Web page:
The David S Operaworld blog

A series of commentary on the world of opera and of serious music hopefully with links to items of broader cultural interest, correlation with the subject at hand. There is plenty of room here for a certain amount of clowning around and general irreverence - not exclusive to me - but of course no trollers or spam please. Blog for coverage of the BBC PROMS 2010 - with thoroughly proofread/upgraded coverage of the 2009 Proms and of much else.

Thursday, April 19, 2012

HGO: 1886 Don Carlos (plus 1867 extracts) performed in Houston for first time in French. Patrick Summers. John Caird.15.4.12.

In 1985 DGG released first ever commercial Don Carlos – French 1886 version conducted by Claudio Abbado, starring Placido Domingo among a mostly Italian cast. Appendix includes ballet plus five other Paris extracts (1866) Verdi soon removed and did not replace. Most popular option recently should any of this get inserted – even if only following 1866 - Carlos’s angry declamation and Carlos-Philippe duet together following death of Posa appears as only one among above-mentioned extracts.

At the time the Abbado got released, specialized press mentioned 1972 BBC concert rendition (now on four Opera Rara discs – 2006 release) of the complete 1866 version (erroneously labeled 1867 for year of Paris world premiere). In-between we’ve had Pappano’s Paris recording /dvd (very preferable not only for its being in French to recent Pappano at Convent Garden) – though this Don Carlos edition-wise a mishmash.

At least the Pappano did not claim near as much as has Houston Grand Opera for what they just put on at the Wortham. Neither did Welsh National Opera, when John Caird’s production first opened there. Rodney Milnes, in Opera (U.K.) credits it as having been the 1886 revision with restoration of Paris extracts implanted back in (excluding the ballet) including Carlos-Philippe duet ”cannibalized for the Requiem” (Milnes). This is curious; as of 1867 neither any requiem was in the works, involving Verdi, nor had impetus for one arisen yet. Recall of Milnes’s comment almost compelled me - Cai Mingbo, fine assistant at founding this blog, can testify - to input some error here; having Julian Budden on hand then fortuitously intervened.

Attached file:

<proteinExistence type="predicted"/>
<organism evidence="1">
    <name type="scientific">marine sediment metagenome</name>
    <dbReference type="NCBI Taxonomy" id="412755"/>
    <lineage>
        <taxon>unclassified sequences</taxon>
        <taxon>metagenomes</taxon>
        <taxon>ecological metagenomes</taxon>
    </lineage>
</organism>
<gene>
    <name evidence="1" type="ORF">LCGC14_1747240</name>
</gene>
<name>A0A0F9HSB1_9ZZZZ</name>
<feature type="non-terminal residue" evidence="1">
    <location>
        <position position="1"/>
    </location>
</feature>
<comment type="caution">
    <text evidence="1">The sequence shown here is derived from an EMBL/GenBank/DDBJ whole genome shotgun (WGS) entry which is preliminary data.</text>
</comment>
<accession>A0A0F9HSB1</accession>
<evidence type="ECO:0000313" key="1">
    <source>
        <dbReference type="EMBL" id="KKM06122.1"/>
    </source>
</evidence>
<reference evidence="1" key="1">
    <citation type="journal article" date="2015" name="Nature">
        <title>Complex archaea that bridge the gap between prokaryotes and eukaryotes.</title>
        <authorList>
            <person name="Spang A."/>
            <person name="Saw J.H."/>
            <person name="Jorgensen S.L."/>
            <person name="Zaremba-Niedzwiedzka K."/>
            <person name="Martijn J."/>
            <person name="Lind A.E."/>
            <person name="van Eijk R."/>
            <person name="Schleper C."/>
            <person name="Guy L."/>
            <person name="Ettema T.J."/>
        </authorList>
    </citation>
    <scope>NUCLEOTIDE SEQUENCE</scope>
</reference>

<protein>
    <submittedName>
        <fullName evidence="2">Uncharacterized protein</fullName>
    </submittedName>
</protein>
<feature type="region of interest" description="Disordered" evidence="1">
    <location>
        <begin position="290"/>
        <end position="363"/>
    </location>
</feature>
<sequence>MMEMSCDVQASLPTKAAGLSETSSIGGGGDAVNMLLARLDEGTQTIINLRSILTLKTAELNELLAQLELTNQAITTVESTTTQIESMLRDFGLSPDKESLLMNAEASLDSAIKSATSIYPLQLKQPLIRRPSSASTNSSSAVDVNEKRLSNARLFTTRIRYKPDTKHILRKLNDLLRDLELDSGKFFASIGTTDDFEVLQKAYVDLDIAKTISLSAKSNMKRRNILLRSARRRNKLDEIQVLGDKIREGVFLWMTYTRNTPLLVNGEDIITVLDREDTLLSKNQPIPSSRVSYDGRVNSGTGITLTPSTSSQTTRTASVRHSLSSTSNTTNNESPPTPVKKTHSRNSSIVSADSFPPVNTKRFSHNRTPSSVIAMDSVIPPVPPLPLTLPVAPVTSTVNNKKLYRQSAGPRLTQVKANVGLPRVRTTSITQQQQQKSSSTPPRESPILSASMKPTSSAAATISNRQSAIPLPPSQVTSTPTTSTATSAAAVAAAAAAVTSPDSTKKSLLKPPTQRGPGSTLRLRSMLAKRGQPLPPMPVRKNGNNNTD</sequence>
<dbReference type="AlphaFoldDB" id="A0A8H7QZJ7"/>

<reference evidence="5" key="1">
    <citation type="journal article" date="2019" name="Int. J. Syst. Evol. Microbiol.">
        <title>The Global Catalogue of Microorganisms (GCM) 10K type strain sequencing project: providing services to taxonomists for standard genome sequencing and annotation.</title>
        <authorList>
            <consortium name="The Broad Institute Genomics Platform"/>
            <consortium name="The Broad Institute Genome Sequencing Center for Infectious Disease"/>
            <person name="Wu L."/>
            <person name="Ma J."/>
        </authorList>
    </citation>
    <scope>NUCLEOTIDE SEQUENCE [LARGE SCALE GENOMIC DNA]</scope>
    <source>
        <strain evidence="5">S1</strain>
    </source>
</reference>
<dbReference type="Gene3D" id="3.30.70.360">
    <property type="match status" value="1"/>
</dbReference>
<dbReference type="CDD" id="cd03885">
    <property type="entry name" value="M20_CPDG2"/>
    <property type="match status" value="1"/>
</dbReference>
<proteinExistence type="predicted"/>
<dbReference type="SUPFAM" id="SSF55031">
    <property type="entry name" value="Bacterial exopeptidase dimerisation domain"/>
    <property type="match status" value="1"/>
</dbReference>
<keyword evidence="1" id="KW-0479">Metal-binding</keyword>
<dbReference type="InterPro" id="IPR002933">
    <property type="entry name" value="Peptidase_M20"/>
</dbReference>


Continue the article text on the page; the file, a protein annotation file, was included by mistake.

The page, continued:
As recently as 2005, Milnes esteemed both getting Don Carlos performed in French, and circumspectly how (implied) ‘Paris extracts’ got restored as each “a heroic act;” perhaps so. Houston Grand Opera has claimed to have taken things further. ‘Original’ as in ‘original version’ shows up eight times in Houston Chronicle preview of Don Carlos, then ‘authentic’ twice. Had this been twenty-plus years ago, a near fully synonymous claim could still be responsibly made for much of what transpired here. Restoring the 1866 or 1867 edition might then have been reckoned venture arcane or recondite, not to mention procuring corresponding orchestral parts, expense involved. It however this past decade is fait accompli, just not as of yet in Houston, Texas. What got played here instead was entirely 1886 - plus (almost) four interpolations from 1866-67,

‘Trims’ occurred outside of what “we knew Verdi wanted to take out” – Summers adding to how Verdi might “wield the knife”, despite much sanctimonious espousal of Verdi’s wishes. One can surmise the 1886 Don Carlo might only be based upon a ‘rushed’ Italian translation. Perhaps the Italian did get rushed, but what then have we had here? The music was clearly 1886, lest anybody one day become incredulous at true ‘original version’ that before chronologically John Matheson, Ingo Metzmacher, Bertrand de Billy, and Maurizio Benini have conducted - latter three at major European houses – and with it in French.. De Billy (Vienna) is available on both compact disc and dvd. Revisions from the ‘original’ French, the historical record asserts, became laborious between Verdi and surviving French librettists (a temporarily offended Camille du Locle, then as auxiliary, Charles Nuitter). Du Locle and Joseph Mery were the original librettists.

Heavy cuts got taken to banda scored music during the auto-da-fe, alongside staging-wise (as even Houston Press claims) selling short grandeur of both music and spectacle therein. No version, as occurred here, authorizes Act Three to begin with Carlos’s ‘”A Minuit” (“E mezzanotte” - recitative). 1884 haunting orchestral prelude makes sole alternative to exchange-of-veils duet for female leads to open Act Three.

Cut of ‘magical’ twenty-plus seconds with which to conclude “Des quels transports” (duet) remains inscrutable. Youtube snippet on HGO’s website early made me aware of this, thus it had me apprehend dastardly cut of “L’heure fatale est sonnee” (just past Thibault’s interjections at Fontainebleau about fateful shift in plans), then of ‘O prodige” from Act Two duet; fortunately my fears were unfounded. Quasi-Gounod high wind scoring at Fontainebleau ‘magical’ to Budden might inhibit Summers – music out of sync with lofty 1886 passages or anachronistic with Verdi’s ‘Wagnerian aspirations.’ Verdi, perhaps benightedly, always declined to cut any of this passage himself.